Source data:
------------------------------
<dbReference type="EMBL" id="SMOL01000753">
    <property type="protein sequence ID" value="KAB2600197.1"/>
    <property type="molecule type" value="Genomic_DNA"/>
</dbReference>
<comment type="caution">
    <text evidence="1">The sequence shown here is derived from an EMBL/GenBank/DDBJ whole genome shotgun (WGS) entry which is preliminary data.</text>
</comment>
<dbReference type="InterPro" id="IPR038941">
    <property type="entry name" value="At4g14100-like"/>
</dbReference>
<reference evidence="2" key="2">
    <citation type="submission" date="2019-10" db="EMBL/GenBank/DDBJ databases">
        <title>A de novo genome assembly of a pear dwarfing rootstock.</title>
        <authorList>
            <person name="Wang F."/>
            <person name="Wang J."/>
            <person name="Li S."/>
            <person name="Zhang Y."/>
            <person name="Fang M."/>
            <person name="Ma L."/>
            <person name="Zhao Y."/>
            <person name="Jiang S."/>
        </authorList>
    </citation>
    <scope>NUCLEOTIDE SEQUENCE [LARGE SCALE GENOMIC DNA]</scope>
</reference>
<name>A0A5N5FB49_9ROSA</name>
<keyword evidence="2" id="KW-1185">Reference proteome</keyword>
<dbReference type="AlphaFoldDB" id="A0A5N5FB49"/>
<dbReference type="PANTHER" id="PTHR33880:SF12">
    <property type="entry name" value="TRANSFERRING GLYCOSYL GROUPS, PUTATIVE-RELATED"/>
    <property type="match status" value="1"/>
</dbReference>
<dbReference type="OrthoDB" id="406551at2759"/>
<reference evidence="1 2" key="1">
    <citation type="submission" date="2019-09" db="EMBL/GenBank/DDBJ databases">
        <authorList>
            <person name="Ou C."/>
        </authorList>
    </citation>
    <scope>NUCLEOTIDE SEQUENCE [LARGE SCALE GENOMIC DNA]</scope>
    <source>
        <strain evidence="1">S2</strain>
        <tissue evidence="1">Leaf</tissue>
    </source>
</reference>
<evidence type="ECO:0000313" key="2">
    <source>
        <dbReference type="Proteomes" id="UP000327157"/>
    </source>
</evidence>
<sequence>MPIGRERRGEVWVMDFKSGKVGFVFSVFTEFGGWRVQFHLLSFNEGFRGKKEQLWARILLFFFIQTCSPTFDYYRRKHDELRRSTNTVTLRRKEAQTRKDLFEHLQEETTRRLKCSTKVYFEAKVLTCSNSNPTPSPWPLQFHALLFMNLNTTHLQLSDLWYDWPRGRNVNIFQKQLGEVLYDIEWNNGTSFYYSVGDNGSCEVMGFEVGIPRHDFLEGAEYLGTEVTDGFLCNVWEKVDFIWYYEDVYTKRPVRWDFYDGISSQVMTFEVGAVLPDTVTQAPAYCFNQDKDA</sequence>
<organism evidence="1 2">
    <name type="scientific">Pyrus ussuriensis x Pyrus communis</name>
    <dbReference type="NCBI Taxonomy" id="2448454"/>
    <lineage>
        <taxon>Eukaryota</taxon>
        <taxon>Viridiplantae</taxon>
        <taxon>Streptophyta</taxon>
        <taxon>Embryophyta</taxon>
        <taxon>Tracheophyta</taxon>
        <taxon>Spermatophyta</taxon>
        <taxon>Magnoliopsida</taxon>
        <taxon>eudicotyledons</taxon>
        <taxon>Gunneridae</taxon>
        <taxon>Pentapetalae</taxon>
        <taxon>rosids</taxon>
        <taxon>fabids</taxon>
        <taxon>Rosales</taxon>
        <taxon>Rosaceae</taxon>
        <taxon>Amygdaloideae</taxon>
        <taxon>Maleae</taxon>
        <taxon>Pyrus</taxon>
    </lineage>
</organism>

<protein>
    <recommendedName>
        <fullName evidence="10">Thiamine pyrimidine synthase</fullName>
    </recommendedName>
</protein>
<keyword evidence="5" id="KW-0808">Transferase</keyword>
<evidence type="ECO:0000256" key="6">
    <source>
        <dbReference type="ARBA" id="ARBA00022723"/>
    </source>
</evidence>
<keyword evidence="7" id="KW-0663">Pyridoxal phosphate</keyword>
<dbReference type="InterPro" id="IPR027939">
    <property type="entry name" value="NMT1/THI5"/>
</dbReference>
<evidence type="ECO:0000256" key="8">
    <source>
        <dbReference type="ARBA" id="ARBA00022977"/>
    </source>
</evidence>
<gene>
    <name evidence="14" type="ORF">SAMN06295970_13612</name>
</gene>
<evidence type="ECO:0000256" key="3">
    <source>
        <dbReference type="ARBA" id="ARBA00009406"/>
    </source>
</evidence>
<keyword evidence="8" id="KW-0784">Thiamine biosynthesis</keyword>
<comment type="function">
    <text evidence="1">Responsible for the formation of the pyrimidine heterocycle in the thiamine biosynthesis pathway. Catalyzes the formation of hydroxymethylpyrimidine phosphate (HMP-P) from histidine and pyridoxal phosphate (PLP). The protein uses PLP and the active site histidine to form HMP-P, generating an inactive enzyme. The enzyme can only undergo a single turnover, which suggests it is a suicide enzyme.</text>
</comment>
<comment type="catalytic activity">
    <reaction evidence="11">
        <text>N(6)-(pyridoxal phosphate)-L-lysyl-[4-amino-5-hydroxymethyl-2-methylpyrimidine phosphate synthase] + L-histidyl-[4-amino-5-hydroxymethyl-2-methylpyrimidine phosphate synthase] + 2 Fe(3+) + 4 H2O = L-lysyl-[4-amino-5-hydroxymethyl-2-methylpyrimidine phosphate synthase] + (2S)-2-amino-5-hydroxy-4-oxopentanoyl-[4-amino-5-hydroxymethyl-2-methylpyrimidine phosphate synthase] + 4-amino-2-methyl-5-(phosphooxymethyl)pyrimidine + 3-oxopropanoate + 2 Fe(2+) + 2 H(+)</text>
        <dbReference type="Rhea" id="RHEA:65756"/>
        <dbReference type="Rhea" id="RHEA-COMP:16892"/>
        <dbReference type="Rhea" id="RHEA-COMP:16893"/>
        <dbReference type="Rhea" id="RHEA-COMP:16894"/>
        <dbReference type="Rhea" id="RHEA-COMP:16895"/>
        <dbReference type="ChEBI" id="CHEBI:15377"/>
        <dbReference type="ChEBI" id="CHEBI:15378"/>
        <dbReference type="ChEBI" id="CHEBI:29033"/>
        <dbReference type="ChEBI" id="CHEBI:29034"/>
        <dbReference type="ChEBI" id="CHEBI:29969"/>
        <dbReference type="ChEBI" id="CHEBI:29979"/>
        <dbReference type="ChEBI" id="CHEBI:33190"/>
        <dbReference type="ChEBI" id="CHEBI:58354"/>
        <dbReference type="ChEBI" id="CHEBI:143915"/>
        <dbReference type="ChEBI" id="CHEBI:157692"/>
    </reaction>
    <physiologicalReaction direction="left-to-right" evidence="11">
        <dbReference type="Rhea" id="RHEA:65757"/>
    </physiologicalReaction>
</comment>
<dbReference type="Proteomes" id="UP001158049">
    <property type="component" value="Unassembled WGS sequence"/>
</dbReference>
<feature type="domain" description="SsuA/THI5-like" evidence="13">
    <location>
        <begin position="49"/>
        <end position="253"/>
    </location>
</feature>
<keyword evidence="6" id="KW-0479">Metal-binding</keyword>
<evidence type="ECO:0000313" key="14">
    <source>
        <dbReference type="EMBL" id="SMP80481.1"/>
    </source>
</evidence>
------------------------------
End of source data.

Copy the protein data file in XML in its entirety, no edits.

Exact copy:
<dbReference type="EMBL" id="SMOL01000753">
    <property type="protein sequence ID" value="KAB2600197.1"/>
    <property type="molecule type" value="Genomic_DNA"/>
</dbReference>
<comment type="caution">
    <text evidence="1">The sequence shown here is derived from an EMBL/GenBank/DDBJ whole genome shotgun (WGS) entry which is preliminary data.</text>
</comment>
<dbReference type="InterPro" id="IPR038941">
    <property type="entry name" value="At4g14100-like"/>
</dbReference>
<reference evidence="2" key="2">
    <citation type="submission" date="2019-10" db="EMBL/GenBank/DDBJ databases">
        <title>A de novo genome assembly of a pear dwarfing rootstock.</title>
        <authorList>
            <person name="Wang F."/>
            <person name="Wang J."/>
            <person name="Li S."/>
            <person name="Zhang Y."/>
            <person name="Fang M."/>
            <person name="Ma L."/>
            <person name="Zhao Y."/>
            <person name="Jiang S."/>
        </authorList>
    </citation>
    <scope>NUCLEOTIDE SEQUENCE [LARGE SCALE GENOMIC DNA]</scope>
</reference>
<name>A0A5N5FB49_9ROSA</name>
<keyword evidence="2" id="KW-1185">Reference proteome</keyword>
<dbReference type="AlphaFoldDB" id="A0A5N5FB49"/>
<dbReference type="PANTHER" id="PTHR33880:SF12">
    <property type="entry name" value="TRANSFERRING GLYCOSYL GROUPS, PUTATIVE-RELATED"/>
    <property type="match status" value="1"/>
</dbReference>
<dbReference type="OrthoDB" id="406551at2759"/>
<reference evidence="1 2" key="1">
    <citation type="submission" date="2019-09" db="EMBL/GenBank/DDBJ databases">
        <authorList>
            <person name="Ou C."/>
        </authorList>
    </citation>
    <scope>NUCLEOTIDE SEQUENCE [LARGE SCALE GENOMIC DNA]</scope>
    <source>
        <strain evidence="1">S2</strain>
        <tissue evidence="1">Leaf</tissue>
    </source>
</reference>
<evidence type="ECO:0000313" key="2">
    <source>
        <dbReference type="Proteomes" id="UP000327157"/>
    </source>
</evidence>
<sequence>MPIGRERRGEVWVMDFKSGKVGFVFSVFTEFGGWRVQFHLLSFNEGFRGKKEQLWARILLFFFIQTCSPTFDYYRRKHDELRRSTNTVTLRRKEAQTRKDLFEHLQEETTRRLKCSTKVYFEAKVLTCSNSNPTPSPWPLQFHALLFMNLNTTHLQLSDLWYDWPRGRNVNIFQKQLGEVLYDIEWNNGTSFYYSVGDNGSCEVMGFEVGIPRHDFLEGAEYLGTEVTDGFLCNVWEKVDFIWYYEDVYTKRPVRWDFYDGISSQVMTFEVGAVLPDTVTQAPAYCFNQDKDA</sequence>
<organism evidence="1 2">
    <name type="scientific">Pyrus ussuriensis x Pyrus communis</name>
    <dbReference type="NCBI Taxonomy" id="2448454"/>
    <lineage>
        <taxon>Eukaryota</taxon>
        <taxon>Viridiplantae</taxon>
        <taxon>Streptophyta</taxon>
        <taxon>Embryophyta</taxon>
        <taxon>Tracheophyta</taxon>
        <taxon>Spermatophyta</taxon>
        <taxon>Magnoliopsida</taxon>
        <taxon>eudicotyledons</taxon>
        <taxon>Gunneridae</taxon>
        <taxon>Pentapetalae</taxon>
        <taxon>rosids</taxon>
        <taxon>fabids</taxon>
        <taxon>Rosales</taxon>
        <taxon>Rosaceae</taxon>
        <taxon>Amygdaloideae</taxon>
        <taxon>Maleae</taxon>
        <taxon>Pyrus</taxon>
    </lineage>
</organism>

<protein>
    <recommendedName>
        <fullName evidence="10">Thiamine pyrimidine synthase</fullName>
    </recommendedName>
</protein>
<keyword evidence="5" id="KW-0808">Transferase</keyword>
<evidence type="ECO:0000256" key="6">
    <source>
        <dbReference type="ARBA" id="ARBA00022723"/>
    </source>
</evidence>
<keyword evidence="7" id="KW-0663">Pyridoxal phosphate</keyword>
<dbReference type="InterPro" id="IPR027939">
    <property type="entry name" value="NMT1/THI5"/>
</dbReference>
<evidence type="ECO:0000256" key="8">
    <source>
        <dbReference type="ARBA" id="ARBA00022977"/>
    </source>
</evidence>
<gene>
    <name evidence="14" type="ORF">SAMN06295970_13612</name>
</gene>
<evidence type="ECO:0000256" key="3">
    <source>
        <dbReference type="ARBA" id="ARBA00009406"/>
    </source>
</evidence>
<keyword evidence="8" id="KW-0784">Thiamine biosynthesis</keyword>
<comment type="function">
    <text evidence="1">Responsible for the formation of the pyrimidine heterocycle in the thiamine biosynthesis pathway. Catalyzes the formation of hydroxymethylpyrimidine phosphate (HMP-P) from histidine and pyridoxal phosphate (PLP). The protein uses PLP and the active site histidine to form HMP-P, generating an inactive enzyme. The enzyme can only undergo a single turnover, which suggests it is a suicide enzyme.</text>
</comment>
<comment type="catalytic activity">
    <reaction evidence="11">
        <text>N(6)-(pyridoxal phosphate)-L-lysyl-[4-amino-5-hydroxymethyl-2-methylpyrimidine phosphate synthase] + L-histidyl-[4-amino-5-hydroxymethyl-2-methylpyrimidine phosphate synthase] + 2 Fe(3+) + 4 H2O = L-lysyl-[4-amino-5-hydroxymethyl-2-methylpyrimidine phosphate synthase] + (2S)-2-amino-5-hydroxy-4-oxopentanoyl-[4-amino-5-hydroxymethyl-2-methylpyrimidine phosphate synthase] + 4-amino-2-methyl-5-(phosphooxymethyl)pyrimidine + 3-oxopropanoate + 2 Fe(2+) + 2 H(+)</text>
        <dbReference type="Rhea" id="RHEA:65756"/>
        <dbReference type="Rhea" id="RHEA-COMP:16892"/>
        <dbReference type="Rhea" id="RHEA-COMP:16893"/>
        <dbReference type="Rhea" id="RHEA-COMP:16894"/>
        <dbReference type="Rhea" id="RHEA-COMP:16895"/>
        <dbReference type="ChEBI" id="CHEBI:15377"/>
        <dbReference type="ChEBI" id="CHEBI:15378"/>
        <dbReference type="ChEBI" id="CHEBI:29033"/>
        <dbReference type="ChEBI" id="CHEBI:29034"/>
        <dbReference type="ChEBI" id="CHEBI:29969"/>
        <dbReference type="ChEBI" id="CHEBI:29979"/>
        <dbReference type="ChEBI" id="CHEBI:33190"/>
        <dbReference type="ChEBI" id="CHEBI:58354"/>
        <dbReference type="ChEBI" id="CHEBI:143915"/>
        <dbReference type="ChEBI" id="CHEBI:157692"/>
    </reaction>
    <physiologicalReaction direction="left-to-right" evidence="11">
        <dbReference type="Rhea" id="RHEA:65757"/>
    </physiologicalReaction>
</comment>
<dbReference type="Proteomes" id="UP001158049">
    <property type="component" value="Unassembled WGS sequence"/>
</dbReference>
<feature type="domain" description="SsuA/THI5-like" evidence="13">
    <location>
        <begin position="49"/>
        <end position="253"/>
    </location>
</feature>
<keyword evidence="6" id="KW-0479">Metal-binding</keyword>
<evidence type="ECO:0000313" key="14">
    <source>
        <dbReference type="EMBL" id="SMP80481.1"/>
    </source>
</evidence>